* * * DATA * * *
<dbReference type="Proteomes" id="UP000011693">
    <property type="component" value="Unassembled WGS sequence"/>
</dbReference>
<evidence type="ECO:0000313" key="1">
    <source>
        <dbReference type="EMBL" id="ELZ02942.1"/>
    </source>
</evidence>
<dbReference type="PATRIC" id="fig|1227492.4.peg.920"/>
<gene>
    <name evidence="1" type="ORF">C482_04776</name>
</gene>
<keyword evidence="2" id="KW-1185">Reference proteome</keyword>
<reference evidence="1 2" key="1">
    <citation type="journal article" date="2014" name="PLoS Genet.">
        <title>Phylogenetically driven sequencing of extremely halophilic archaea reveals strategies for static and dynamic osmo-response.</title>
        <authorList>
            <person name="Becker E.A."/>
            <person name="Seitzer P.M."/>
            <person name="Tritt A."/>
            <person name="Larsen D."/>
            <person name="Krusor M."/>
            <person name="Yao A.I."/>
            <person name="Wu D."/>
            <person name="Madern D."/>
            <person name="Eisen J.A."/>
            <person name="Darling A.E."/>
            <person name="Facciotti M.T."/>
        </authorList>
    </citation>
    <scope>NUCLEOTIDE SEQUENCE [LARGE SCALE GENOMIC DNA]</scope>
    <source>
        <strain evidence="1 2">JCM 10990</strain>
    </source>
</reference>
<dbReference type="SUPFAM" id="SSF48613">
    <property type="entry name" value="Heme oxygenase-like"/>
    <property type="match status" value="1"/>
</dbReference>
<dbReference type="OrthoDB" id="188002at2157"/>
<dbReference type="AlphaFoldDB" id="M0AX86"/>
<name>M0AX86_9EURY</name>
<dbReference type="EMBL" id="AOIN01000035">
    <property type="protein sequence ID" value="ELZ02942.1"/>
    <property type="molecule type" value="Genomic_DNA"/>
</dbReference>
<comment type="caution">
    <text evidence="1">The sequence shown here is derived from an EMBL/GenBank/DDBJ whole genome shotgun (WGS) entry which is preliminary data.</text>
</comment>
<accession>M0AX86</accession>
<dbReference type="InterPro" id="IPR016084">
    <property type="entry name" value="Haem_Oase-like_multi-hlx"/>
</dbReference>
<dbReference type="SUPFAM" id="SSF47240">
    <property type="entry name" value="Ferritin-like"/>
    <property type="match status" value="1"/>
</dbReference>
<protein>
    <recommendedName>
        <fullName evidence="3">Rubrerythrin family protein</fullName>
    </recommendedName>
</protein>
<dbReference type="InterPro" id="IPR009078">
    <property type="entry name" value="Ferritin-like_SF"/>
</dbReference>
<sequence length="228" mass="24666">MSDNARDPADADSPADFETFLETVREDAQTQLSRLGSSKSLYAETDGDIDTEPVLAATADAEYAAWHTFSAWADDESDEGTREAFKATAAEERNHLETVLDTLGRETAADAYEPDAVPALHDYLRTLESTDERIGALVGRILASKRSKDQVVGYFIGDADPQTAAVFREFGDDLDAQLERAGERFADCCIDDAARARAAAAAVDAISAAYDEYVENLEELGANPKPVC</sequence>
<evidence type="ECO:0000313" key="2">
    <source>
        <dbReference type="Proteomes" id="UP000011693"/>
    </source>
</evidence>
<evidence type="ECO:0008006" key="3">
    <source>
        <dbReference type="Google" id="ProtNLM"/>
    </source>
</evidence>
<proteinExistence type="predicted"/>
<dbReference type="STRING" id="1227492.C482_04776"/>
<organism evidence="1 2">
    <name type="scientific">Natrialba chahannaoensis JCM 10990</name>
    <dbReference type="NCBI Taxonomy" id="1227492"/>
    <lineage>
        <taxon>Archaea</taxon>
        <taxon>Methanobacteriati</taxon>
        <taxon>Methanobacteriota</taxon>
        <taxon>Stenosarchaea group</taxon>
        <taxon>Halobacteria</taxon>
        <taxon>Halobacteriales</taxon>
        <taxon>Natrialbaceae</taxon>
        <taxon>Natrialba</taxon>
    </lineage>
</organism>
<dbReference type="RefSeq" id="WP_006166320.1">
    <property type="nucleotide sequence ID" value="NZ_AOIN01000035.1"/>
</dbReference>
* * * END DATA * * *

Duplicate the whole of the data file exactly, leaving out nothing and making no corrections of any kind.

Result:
<dbReference type="Proteomes" id="UP000011693">
    <property type="component" value="Unassembled WGS sequence"/>
</dbReference>
<evidence type="ECO:0000313" key="1">
    <source>
        <dbReference type="EMBL" id="ELZ02942.1"/>
    </source>
</evidence>
<dbReference type="PATRIC" id="fig|1227492.4.peg.920"/>
<gene>
    <name evidence="1" type="ORF">C482_04776</name>
</gene>
<keyword evidence="2" id="KW-1185">Reference proteome</keyword>
<reference evidence="1 2" key="1">
    <citation type="journal article" date="2014" name="PLoS Genet.">
        <title>Phylogenetically driven sequencing of extremely halophilic archaea reveals strategies for static and dynamic osmo-response.</title>
        <authorList>
            <person name="Becker E.A."/>
            <person name="Seitzer P.M."/>
            <person name="Tritt A."/>
            <person name="Larsen D."/>
            <person name="Krusor M."/>
            <person name="Yao A.I."/>
            <person name="Wu D."/>
            <person name="Madern D."/>
            <person name="Eisen J.A."/>
            <person name="Darling A.E."/>
            <person name="Facciotti M.T."/>
        </authorList>
    </citation>
    <scope>NUCLEOTIDE SEQUENCE [LARGE SCALE GENOMIC DNA]</scope>
    <source>
        <strain evidence="1 2">JCM 10990</strain>
    </source>
</reference>
<dbReference type="SUPFAM" id="SSF48613">
    <property type="entry name" value="Heme oxygenase-like"/>
    <property type="match status" value="1"/>
</dbReference>
<dbReference type="OrthoDB" id="188002at2157"/>
<dbReference type="AlphaFoldDB" id="M0AX86"/>
<name>M0AX86_9EURY</name>
<dbReference type="EMBL" id="AOIN01000035">
    <property type="protein sequence ID" value="ELZ02942.1"/>
    <property type="molecule type" value="Genomic_DNA"/>
</dbReference>
<comment type="caution">
    <text evidence="1">The sequence shown here is derived from an EMBL/GenBank/DDBJ whole genome shotgun (WGS) entry which is preliminary data.</text>
</comment>
<accession>M0AX86</accession>
<dbReference type="InterPro" id="IPR016084">
    <property type="entry name" value="Haem_Oase-like_multi-hlx"/>
</dbReference>
<dbReference type="SUPFAM" id="SSF47240">
    <property type="entry name" value="Ferritin-like"/>
    <property type="match status" value="1"/>
</dbReference>
<protein>
    <recommendedName>
        <fullName evidence="3">Rubrerythrin family protein</fullName>
    </recommendedName>
</protein>
<dbReference type="InterPro" id="IPR009078">
    <property type="entry name" value="Ferritin-like_SF"/>
</dbReference>
<sequence length="228" mass="24666">MSDNARDPADADSPADFETFLETVREDAQTQLSRLGSSKSLYAETDGDIDTEPVLAATADAEYAAWHTFSAWADDESDEGTREAFKATAAEERNHLETVLDTLGRETAADAYEPDAVPALHDYLRTLESTDERIGALVGRILASKRSKDQVVGYFIGDADPQTAAVFREFGDDLDAQLERAGERFADCCIDDAARARAAAAAVDAISAAYDEYVENLEELGANPKPVC</sequence>
<evidence type="ECO:0000313" key="2">
    <source>
        <dbReference type="Proteomes" id="UP000011693"/>
    </source>
</evidence>
<evidence type="ECO:0008006" key="3">
    <source>
        <dbReference type="Google" id="ProtNLM"/>
    </source>
</evidence>
<proteinExistence type="predicted"/>
<dbReference type="STRING" id="1227492.C482_04776"/>
<organism evidence="1 2">
    <name type="scientific">Natrialba chahannaoensis JCM 10990</name>
    <dbReference type="NCBI Taxonomy" id="1227492"/>
    <lineage>
        <taxon>Archaea</taxon>
        <taxon>Methanobacteriati</taxon>
        <taxon>Methanobacteriota</taxon>
        <taxon>Stenosarchaea group</taxon>
        <taxon>Halobacteria</taxon>
        <taxon>Halobacteriales</taxon>
        <taxon>Natrialbaceae</taxon>
        <taxon>Natrialba</taxon>
    </lineage>
</organism>
<dbReference type="RefSeq" id="WP_006166320.1">
    <property type="nucleotide sequence ID" value="NZ_AOIN01000035.1"/>
</dbReference>